Why I Would Never Create a Donation Page

And what changed my mind.

For the past two years I’ve been working on a website to help people struggling with stress, anxiety, perfectionism and overthinking. In that time, many well-intentioned friends have suggested that I ask for donations to support my work. My response:

Why all the head shaking, you ask?

When it came to donations, my biggest fear was audience perception. (Shouldn’t be a surprise considering what I write about.) I didn’t like the idea of my site, which works to connect sensitive overthinkers with each other, being categorized as “just another non-profit.” I worried that it made it easier for people to write my work off since in our country, we take businesses more seriously than we do social work.

I was also very aware of the pressure it put on friends and family. I’m trying to change perceptions about mental health. I didn’t want to stress more people out.

I also wanted to make sure that the money I asked for served a purpose. Asking for donations before my site had proven its worth to readers and community members felt all wrong.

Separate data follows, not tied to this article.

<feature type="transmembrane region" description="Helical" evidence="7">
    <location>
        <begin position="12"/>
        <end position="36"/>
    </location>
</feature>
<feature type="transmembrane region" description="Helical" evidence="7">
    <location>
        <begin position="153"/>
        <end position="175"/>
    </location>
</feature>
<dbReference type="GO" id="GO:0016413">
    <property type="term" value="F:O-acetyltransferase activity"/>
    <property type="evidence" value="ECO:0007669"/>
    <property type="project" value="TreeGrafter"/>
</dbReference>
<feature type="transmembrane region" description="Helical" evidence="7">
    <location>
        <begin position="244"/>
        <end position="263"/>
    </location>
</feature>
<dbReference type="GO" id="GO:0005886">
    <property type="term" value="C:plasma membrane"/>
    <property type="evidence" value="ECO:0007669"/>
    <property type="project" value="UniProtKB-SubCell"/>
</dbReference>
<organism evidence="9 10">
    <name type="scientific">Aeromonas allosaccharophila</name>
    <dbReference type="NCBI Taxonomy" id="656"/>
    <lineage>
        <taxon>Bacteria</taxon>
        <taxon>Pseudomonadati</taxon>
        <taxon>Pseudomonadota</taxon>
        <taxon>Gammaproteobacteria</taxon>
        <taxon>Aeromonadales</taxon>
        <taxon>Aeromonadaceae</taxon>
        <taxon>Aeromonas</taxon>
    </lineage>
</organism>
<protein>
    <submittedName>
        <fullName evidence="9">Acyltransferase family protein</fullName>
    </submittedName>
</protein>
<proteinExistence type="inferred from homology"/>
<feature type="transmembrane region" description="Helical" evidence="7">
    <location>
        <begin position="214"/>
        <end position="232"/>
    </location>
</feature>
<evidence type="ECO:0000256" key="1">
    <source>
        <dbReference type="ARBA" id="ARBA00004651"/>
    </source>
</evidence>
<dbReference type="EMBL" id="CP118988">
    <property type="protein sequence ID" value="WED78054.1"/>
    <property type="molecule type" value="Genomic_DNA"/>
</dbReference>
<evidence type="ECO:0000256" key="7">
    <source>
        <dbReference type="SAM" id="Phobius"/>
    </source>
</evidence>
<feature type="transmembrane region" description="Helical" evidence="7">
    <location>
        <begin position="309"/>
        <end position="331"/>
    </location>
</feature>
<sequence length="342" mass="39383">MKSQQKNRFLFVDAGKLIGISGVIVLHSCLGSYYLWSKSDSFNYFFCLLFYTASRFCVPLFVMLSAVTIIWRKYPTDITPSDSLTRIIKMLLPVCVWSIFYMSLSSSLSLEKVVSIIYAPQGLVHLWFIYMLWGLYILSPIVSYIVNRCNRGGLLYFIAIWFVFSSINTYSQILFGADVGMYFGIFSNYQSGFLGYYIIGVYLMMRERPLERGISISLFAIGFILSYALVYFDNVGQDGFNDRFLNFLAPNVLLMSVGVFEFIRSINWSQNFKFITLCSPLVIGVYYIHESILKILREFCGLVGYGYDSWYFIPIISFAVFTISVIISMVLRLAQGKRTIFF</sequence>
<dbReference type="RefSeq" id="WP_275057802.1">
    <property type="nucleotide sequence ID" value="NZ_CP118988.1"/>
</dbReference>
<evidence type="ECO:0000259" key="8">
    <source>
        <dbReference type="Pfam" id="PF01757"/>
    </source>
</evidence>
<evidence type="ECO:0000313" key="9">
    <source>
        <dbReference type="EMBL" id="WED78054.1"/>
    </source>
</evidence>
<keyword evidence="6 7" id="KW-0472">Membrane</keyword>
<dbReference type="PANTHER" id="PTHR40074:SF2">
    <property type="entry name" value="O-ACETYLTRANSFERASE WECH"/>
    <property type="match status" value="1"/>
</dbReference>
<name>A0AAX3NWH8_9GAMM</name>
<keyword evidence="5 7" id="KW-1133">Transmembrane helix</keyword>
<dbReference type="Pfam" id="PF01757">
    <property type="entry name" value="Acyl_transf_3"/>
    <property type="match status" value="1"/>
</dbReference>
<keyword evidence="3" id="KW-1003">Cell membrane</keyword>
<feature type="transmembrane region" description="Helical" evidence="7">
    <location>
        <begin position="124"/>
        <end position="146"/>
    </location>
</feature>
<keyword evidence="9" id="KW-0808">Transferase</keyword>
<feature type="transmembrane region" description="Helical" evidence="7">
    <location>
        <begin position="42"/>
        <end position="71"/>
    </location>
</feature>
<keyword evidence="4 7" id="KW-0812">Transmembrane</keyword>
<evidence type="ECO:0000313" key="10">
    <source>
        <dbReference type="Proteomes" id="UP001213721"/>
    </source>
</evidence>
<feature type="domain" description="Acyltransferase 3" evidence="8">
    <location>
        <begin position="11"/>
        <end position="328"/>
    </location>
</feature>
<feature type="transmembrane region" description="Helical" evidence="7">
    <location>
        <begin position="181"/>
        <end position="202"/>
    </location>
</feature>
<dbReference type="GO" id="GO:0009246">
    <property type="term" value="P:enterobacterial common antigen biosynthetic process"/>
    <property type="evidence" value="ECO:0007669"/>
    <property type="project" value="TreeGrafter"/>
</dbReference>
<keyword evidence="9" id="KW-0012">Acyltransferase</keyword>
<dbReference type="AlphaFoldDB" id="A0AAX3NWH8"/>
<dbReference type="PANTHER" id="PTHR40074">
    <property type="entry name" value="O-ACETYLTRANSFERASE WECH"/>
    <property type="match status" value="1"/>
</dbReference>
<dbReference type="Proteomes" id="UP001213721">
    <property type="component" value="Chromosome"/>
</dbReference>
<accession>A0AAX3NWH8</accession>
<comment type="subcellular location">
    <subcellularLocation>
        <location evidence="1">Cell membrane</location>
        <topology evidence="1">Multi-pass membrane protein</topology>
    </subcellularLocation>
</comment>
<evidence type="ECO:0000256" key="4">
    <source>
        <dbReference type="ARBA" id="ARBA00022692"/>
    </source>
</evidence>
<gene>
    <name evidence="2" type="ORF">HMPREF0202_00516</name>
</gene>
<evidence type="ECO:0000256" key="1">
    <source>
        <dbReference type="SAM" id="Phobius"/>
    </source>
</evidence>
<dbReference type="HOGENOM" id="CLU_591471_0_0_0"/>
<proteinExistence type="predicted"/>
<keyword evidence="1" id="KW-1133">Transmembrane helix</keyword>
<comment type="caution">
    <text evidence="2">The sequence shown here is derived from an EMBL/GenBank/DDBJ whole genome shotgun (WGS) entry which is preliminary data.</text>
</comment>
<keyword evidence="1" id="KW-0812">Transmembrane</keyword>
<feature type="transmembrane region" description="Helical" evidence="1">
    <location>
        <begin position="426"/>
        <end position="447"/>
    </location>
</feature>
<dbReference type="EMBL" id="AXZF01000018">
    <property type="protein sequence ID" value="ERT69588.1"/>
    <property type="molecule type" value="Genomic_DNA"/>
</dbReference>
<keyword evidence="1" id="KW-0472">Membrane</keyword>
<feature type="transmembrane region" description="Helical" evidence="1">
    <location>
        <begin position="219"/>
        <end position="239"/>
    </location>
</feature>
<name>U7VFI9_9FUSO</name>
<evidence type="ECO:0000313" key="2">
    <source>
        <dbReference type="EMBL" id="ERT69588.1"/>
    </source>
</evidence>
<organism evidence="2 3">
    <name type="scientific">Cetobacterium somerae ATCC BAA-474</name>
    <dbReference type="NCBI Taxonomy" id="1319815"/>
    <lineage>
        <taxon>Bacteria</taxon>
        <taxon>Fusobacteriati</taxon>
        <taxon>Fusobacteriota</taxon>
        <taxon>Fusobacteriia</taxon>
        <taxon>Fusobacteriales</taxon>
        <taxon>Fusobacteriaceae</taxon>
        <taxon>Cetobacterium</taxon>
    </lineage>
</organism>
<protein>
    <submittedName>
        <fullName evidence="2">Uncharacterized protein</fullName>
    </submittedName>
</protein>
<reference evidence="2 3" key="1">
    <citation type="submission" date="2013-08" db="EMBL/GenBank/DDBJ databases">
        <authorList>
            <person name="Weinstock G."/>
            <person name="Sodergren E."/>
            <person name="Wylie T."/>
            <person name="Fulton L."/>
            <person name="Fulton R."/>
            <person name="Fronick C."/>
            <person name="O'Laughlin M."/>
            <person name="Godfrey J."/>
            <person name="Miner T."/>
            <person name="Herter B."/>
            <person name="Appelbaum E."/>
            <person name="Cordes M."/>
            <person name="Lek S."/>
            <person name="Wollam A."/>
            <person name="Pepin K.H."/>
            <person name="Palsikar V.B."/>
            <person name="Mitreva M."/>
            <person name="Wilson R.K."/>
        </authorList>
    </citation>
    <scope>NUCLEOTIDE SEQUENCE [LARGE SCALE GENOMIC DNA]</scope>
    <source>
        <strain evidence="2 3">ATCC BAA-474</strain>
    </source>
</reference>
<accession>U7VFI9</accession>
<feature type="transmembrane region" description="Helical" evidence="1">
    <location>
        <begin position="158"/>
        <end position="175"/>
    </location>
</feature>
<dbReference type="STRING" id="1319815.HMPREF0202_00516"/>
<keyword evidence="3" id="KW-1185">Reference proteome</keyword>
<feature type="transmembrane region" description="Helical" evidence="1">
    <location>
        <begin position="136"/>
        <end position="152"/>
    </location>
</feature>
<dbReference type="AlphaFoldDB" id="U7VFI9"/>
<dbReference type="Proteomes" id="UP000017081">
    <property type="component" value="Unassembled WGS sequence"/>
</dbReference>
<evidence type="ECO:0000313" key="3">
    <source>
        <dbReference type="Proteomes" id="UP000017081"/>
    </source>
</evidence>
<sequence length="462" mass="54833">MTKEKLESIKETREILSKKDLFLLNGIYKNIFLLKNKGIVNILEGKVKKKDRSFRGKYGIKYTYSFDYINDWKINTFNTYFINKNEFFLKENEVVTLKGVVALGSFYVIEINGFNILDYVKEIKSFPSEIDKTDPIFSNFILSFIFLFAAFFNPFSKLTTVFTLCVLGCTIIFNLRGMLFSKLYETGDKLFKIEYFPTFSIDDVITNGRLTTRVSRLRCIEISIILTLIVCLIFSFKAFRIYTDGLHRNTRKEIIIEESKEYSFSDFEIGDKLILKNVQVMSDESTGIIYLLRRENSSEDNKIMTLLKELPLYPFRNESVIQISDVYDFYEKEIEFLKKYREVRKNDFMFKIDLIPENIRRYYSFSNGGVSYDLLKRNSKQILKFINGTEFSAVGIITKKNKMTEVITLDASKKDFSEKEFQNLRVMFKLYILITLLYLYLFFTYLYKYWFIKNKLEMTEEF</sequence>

So what changed?



Earlier today, for the first time, I added a donate page to the Beautiful Voyager. Here’s why it finally felt like time:

  • Today I launched the Beautiful Voyager Marketplace. In creating a business model that would help others build their own creative businesses while helping me support the Beautiful Voyager, I no longer felt vulnerable to the same potential criticism I had in the past.

  • I’ve become completely transparent about what I’m paying to run the site. One of the weird things about asking for money was not knowing how to articulate what the money was going towards. With this thread on the BV forums, I’ve shared every detail of my hosting costs and how and why I’m raising money. Clear goals help my confidence around accepting donations.

  • I believe in my vision. As I built the forum and the marketplace for Beautiful Voyager, my vision for what I want to accomplish has become clearer and clearer. I can imagine a place that brings momentum together with support for improved mental health. I want that place to grow larger.

  • My vision is being validated by an audience. In the BV Slack group, nearly every day I see comments like, “I am so happy I found Beautiful Voyager. It has made a huge difference in how I see myself and the world.” These statements let me know that I am on the right path in what I’m creating.

  • I can’t build my vision alone. It’s OK to ask others for help if you know that what you’re building is special. This no longer worries me.

  • My brother told me I needed to do it, saying that he would donate if I put the donation form up. And he did, too! He was the first one. Sometimes you just have to listen to family.

Want to be a rockstar? Join in now.

Thank you for reading!

Thank you for reading!